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An introduction to persuasion for 8th graders.

Lisa Wilberg

on 3 March 2016

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Transcript of Persuasion!

What is persuasion?
Persuasion is convicing your audience
to agree with your opinion!
Write about a time you had to persuade
someone to do what you wanted.
Questions to consider:
What did you want?
Who did you have to convince?
How did you try to persuade youraudience?
Were you successful? Why/why not?
1. How does this boy consider his audience when
structuring his argument?
2. What is his claim? What are his reasons?
What kinds of evidence does he provide?
What are the parts of successful
persuasive writing and speaking?
1. A claim!
You must have something you clearly want
your audience to believe. (This will become
the THESIS STATEMENT of your essay or
2. Reasons!
You have to have CLEAR reasons why your audience should do what you want.
These become the main ideas of your body paragraphs!
3. Evidence!
You need PROOF that your reasons are true.
This evidence (and the explanation of the evidence) makes up the details of your body paragraphs.
4. Counterargument!
You need to show that you have considered the questions, concerns, and disagreements of others......
This is the ONLY part of persuasion that is different from informative writing.
BIG QUESTION:What is the MOST important
thing to consider when we try to
You do:
Scenario: It is May of your 8th grade year. You were just caught plagiarizing for the second time (even after your AMAZING English teachers taught you it was wrong). Because of this second infraction, you are no longer eligible to attend the end-of-year Disneyland trip.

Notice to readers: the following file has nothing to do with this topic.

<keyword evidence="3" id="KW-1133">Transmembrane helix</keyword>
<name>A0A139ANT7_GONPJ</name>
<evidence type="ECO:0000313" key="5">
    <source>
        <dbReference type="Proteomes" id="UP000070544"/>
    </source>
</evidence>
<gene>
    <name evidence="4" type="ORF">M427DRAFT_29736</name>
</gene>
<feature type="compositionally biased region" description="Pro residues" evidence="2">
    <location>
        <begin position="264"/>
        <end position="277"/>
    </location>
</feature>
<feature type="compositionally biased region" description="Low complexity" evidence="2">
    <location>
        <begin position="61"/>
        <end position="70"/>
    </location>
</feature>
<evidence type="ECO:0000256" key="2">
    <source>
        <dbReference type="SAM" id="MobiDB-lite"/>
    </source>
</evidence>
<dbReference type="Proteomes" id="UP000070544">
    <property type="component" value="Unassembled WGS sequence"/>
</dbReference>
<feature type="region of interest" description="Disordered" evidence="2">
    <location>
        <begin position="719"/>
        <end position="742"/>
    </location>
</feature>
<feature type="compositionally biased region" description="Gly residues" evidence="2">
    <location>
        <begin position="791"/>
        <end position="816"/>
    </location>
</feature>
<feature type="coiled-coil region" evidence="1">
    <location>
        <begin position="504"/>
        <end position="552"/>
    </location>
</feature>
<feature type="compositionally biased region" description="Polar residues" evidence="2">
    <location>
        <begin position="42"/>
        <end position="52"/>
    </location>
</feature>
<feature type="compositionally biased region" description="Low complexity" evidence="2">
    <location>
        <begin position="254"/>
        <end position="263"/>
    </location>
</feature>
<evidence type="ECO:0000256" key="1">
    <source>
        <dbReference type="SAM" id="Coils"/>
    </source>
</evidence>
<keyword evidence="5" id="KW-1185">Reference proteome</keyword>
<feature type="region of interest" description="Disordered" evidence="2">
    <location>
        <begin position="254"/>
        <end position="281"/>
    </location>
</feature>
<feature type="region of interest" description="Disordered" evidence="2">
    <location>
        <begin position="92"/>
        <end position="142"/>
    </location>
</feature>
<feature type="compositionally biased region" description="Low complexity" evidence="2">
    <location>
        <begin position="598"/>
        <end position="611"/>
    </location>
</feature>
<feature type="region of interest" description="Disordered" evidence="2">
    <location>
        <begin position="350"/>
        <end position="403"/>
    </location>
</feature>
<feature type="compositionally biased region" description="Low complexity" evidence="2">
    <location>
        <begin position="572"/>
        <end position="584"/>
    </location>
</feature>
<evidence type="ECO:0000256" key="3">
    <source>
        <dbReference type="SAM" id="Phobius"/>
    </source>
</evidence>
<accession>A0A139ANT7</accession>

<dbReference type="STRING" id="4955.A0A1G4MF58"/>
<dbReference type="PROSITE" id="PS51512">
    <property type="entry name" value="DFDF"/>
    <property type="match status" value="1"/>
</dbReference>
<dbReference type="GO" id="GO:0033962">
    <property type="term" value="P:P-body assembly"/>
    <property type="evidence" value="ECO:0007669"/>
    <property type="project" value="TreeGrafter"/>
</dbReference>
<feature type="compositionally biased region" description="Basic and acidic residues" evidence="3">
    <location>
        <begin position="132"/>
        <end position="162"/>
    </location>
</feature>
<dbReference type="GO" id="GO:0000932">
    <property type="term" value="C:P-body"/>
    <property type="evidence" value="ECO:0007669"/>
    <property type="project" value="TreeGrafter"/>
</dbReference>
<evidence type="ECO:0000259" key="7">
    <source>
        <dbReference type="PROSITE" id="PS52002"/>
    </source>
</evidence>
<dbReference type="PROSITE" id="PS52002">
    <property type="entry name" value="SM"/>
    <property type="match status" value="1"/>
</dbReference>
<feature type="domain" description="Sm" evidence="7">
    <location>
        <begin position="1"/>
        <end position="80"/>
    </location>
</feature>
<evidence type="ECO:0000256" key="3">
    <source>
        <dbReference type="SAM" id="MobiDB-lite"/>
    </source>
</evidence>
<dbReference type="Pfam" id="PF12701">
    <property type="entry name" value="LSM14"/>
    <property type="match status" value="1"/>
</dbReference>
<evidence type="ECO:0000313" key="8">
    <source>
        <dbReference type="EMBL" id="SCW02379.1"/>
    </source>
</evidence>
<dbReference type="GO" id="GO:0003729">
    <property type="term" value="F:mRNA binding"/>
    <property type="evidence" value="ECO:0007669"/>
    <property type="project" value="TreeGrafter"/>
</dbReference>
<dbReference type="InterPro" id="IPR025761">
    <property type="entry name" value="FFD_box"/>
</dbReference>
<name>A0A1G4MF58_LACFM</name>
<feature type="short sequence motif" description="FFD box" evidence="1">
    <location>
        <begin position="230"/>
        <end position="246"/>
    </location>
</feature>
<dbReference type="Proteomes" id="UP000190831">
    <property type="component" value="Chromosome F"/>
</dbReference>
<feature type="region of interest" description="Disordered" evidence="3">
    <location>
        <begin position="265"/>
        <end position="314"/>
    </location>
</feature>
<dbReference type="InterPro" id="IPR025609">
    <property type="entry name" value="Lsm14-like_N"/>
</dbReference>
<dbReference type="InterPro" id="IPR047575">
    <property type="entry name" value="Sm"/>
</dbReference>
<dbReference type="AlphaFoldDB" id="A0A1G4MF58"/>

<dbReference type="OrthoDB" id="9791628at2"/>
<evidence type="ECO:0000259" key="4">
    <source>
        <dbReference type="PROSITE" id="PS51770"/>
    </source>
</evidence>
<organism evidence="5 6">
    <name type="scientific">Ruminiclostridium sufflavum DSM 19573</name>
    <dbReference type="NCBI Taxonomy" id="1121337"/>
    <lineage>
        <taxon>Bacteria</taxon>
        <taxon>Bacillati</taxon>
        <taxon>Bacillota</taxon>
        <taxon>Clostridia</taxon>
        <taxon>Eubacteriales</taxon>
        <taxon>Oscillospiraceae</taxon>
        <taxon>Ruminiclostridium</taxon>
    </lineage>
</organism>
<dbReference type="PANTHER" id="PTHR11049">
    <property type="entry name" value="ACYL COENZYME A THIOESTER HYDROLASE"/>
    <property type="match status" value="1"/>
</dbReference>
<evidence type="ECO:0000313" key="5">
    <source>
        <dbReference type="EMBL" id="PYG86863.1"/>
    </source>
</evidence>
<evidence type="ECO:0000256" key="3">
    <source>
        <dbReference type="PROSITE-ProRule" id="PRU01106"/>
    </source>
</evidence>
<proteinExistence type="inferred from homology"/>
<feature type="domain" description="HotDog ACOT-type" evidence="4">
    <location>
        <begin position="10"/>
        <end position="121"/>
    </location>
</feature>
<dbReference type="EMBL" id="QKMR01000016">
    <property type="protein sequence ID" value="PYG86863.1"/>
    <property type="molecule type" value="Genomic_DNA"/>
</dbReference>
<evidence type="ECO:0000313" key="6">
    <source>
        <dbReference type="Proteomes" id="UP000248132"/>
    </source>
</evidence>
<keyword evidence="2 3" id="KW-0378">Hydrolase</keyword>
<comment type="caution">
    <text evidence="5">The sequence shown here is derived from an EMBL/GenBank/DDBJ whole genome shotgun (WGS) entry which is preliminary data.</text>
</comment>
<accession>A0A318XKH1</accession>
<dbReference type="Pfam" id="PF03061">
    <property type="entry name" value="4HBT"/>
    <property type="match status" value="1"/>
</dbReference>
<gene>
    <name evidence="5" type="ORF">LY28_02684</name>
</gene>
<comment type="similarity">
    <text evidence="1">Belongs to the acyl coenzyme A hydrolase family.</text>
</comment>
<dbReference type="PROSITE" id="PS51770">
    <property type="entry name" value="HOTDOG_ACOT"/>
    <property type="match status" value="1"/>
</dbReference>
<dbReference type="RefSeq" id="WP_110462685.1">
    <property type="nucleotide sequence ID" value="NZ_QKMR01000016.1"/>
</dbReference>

Your job: Write a letter to Dr. Silvers persuading him to let you attend the Disneyland trip. Clearly state your claim, provide reasons and evidence, and address counterarguments. And DEFINITELY be aware of your audience!
How does this penguin persuade
his audience?
What your audience thinks MATTERS!
If they don't trust you... YOU WON'T PERSUADE THEM!

If they don't like you... YOU WON'T PERSUADE THEM!

If you don't make sense... YOU WON'T PERSUADE THEM!


Comes from the Greek word for character
If you have ethos... your audience BELIEVES you!
The audience trusts the reputation, values and credibility of the author.
The writer appeals to the reader’s sense of fairness, morals, ethics and values.

Comes from the Greek for emotion
A pathos driven speech/essay is using language or images to provoke an emotional response from the audience
Emotions are a strong tool to motivate people to believe or act a certain way
Most heavily used in advertisements

Comes from the Greek word for reason
A logos-driven speech/essay is based on logic or reason
Most academic or scholarly pieces are logos-driven, presenting statistics, facts and figures.

What is the
main idea of what Glinda
is saying?

How do you think this relates to
BIG QUESTION:What is the MOST important
thing to consider when we try to
What is Axl's claim? (What does he want?)
Do you think he is likely to get what he wants? (Why or why not?)
To help us start thinking about how best to persuade, let's watch a short video clip. As you watch the clip, think about:
Full transcript